The words etched into Mel Blanc's tombstone are few: his name (sort of the baseline requirement, really), the years he lived (1908-1989), the usual postmortem bric-a-brac ("Man of 1000 voices. Beloved Husband and Father), a Jewish star, and the following three word phrase: "That's All Folks".
A last little bit of cleverness. We're all used to seeing the words spoken by the stuttering swine, but Blanc was Porky's vocal chords, as he was for almost every Warner Brothers character. Death, literally the end of the show, gets its final call leaving an entire universe of beloved beings suddenly silent.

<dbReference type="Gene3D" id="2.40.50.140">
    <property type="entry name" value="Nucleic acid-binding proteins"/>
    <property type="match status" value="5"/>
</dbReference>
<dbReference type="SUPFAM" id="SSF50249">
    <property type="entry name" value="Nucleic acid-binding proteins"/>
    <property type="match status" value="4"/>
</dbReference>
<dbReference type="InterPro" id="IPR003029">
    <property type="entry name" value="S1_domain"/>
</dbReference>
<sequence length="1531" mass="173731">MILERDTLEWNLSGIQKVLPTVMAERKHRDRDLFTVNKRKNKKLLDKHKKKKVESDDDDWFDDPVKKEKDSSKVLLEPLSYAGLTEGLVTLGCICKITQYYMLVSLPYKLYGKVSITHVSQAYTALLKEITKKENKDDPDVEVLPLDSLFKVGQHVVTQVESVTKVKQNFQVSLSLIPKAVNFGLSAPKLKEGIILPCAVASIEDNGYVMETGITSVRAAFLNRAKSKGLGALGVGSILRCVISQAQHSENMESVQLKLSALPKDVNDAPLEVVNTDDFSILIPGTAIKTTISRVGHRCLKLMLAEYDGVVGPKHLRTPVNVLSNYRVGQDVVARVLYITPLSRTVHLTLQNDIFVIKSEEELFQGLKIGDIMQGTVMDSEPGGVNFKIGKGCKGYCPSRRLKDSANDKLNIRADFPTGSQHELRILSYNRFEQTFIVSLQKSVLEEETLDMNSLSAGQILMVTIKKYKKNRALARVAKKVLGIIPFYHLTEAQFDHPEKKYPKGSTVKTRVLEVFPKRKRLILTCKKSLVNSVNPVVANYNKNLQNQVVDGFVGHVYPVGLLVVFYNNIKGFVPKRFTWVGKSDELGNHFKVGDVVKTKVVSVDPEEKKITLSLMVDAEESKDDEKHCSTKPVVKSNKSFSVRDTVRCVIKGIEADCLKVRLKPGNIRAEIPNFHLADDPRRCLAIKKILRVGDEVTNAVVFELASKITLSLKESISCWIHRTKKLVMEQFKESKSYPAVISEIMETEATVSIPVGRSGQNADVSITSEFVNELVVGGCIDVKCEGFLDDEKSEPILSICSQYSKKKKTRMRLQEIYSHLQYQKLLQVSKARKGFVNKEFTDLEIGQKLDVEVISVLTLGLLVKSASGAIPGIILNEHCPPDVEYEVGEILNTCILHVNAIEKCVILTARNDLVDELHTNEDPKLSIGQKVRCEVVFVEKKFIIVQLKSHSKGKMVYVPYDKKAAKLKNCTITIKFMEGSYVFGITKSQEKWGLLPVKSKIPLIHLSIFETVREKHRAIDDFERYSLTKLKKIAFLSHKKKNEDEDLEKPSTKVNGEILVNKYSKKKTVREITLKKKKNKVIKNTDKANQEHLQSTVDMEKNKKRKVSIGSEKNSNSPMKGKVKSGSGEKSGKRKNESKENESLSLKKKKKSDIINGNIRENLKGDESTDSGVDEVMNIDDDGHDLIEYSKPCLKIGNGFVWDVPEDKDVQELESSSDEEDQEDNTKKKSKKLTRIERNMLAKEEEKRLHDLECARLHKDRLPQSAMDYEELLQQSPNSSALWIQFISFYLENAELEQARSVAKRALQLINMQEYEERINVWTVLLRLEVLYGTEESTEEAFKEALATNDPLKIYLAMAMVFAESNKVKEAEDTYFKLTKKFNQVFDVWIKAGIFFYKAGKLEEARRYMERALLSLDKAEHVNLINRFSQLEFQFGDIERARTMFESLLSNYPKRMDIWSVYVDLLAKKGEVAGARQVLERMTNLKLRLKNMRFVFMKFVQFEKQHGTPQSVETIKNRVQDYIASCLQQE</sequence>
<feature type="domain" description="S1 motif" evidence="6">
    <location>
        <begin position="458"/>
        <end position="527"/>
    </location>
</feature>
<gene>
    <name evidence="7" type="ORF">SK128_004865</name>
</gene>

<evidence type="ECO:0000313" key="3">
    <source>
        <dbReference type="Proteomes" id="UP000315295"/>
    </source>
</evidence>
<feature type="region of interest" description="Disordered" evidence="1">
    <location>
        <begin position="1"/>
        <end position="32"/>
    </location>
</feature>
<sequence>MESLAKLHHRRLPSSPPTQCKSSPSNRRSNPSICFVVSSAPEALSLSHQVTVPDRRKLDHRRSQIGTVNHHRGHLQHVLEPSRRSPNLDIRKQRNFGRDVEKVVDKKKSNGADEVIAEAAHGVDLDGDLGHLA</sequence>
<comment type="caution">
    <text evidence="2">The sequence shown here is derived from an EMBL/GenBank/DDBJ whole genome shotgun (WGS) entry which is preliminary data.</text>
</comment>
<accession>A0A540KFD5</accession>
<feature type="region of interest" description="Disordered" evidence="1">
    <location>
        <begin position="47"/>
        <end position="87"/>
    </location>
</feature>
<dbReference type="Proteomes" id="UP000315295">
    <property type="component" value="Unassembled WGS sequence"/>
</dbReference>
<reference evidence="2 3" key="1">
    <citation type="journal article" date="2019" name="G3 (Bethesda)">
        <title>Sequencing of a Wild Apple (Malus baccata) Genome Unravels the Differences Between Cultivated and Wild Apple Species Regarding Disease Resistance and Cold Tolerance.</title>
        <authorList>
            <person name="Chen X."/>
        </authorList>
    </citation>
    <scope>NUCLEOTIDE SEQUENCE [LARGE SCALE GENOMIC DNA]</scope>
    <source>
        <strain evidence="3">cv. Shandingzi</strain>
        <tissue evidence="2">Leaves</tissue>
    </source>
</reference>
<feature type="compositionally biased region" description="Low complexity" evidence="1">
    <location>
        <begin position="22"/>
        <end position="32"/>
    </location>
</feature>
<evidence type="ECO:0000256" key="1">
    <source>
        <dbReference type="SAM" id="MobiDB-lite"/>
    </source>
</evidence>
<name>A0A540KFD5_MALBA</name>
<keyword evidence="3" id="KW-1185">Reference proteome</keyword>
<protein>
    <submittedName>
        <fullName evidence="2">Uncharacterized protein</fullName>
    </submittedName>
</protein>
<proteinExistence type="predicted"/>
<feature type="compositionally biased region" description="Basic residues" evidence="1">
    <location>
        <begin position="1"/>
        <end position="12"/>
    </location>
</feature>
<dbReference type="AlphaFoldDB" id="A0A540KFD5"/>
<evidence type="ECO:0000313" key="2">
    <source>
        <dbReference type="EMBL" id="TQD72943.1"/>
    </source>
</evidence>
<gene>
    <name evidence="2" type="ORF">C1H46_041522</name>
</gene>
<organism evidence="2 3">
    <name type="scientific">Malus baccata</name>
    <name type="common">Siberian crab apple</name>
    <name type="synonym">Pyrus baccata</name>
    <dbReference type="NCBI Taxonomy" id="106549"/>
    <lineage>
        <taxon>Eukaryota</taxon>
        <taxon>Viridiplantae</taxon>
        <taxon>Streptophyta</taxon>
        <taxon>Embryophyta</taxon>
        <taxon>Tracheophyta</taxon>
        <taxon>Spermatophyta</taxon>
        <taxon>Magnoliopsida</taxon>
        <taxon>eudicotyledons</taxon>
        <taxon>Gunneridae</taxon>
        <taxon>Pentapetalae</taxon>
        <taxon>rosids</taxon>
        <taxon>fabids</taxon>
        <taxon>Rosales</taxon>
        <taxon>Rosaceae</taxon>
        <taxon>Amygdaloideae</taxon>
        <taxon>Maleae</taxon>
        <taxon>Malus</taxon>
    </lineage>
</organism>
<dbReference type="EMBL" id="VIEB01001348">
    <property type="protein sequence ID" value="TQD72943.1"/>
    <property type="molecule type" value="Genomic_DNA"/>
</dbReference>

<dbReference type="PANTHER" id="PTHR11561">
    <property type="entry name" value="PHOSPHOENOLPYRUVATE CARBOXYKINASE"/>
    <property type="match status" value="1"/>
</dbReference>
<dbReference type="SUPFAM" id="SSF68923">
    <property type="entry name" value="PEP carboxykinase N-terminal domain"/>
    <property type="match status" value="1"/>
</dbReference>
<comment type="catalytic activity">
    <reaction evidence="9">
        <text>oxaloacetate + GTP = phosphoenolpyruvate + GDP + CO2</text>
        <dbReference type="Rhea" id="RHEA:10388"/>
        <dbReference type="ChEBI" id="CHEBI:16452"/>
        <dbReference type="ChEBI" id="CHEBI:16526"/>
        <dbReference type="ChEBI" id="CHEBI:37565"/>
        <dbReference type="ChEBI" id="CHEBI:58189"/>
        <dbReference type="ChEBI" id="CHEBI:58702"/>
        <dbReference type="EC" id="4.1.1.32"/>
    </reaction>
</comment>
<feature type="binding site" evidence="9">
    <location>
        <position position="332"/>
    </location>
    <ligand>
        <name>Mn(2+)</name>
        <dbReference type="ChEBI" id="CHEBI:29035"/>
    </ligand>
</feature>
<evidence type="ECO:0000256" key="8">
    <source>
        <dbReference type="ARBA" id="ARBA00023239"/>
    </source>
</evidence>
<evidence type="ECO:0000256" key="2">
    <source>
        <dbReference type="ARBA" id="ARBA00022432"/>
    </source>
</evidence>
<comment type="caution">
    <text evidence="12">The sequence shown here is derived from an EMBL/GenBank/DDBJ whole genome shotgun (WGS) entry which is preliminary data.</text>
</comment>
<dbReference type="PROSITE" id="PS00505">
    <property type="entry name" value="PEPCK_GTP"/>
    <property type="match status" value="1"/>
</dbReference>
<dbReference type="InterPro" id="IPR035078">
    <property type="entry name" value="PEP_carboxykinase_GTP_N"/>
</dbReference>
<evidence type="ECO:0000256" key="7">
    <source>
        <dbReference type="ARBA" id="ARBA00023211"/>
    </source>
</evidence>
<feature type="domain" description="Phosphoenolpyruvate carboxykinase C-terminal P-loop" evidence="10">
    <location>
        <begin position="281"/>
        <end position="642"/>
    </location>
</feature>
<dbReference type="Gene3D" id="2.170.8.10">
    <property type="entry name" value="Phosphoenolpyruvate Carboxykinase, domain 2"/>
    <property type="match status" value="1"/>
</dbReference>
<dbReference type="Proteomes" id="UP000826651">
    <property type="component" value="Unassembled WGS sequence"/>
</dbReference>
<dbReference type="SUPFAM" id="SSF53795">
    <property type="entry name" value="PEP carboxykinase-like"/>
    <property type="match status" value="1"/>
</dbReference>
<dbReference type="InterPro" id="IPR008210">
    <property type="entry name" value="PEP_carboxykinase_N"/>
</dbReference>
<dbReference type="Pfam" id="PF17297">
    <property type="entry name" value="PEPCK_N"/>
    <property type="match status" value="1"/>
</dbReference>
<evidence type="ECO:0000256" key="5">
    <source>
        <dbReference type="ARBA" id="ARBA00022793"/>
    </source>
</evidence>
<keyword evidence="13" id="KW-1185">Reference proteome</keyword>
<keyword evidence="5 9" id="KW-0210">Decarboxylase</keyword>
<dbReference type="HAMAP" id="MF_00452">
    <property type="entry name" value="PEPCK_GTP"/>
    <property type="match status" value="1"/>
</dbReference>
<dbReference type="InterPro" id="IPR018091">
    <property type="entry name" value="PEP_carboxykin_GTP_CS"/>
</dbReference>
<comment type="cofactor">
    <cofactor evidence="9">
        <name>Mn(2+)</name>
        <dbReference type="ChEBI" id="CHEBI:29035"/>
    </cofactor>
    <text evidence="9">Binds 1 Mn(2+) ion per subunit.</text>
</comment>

But it's different than saying "The End" isn't it? Which suggests simply that the story has reached its conclusion, nothing more. Rather, to say "that's all" implies something deeper. More meaningful.
In the end, literally, we leave this place regardless of the drama of the moment. We cannot time our last to be poignant, or heartfelt, or weighty.
But, if we've done it right — if we've lived as really, we ought to have — we can gasp in our final breath, "The stores of my energy and mind are bare. Whatever I was, I have left on this Earth for you. I've given you anything and everything I am."
"That's All Folks"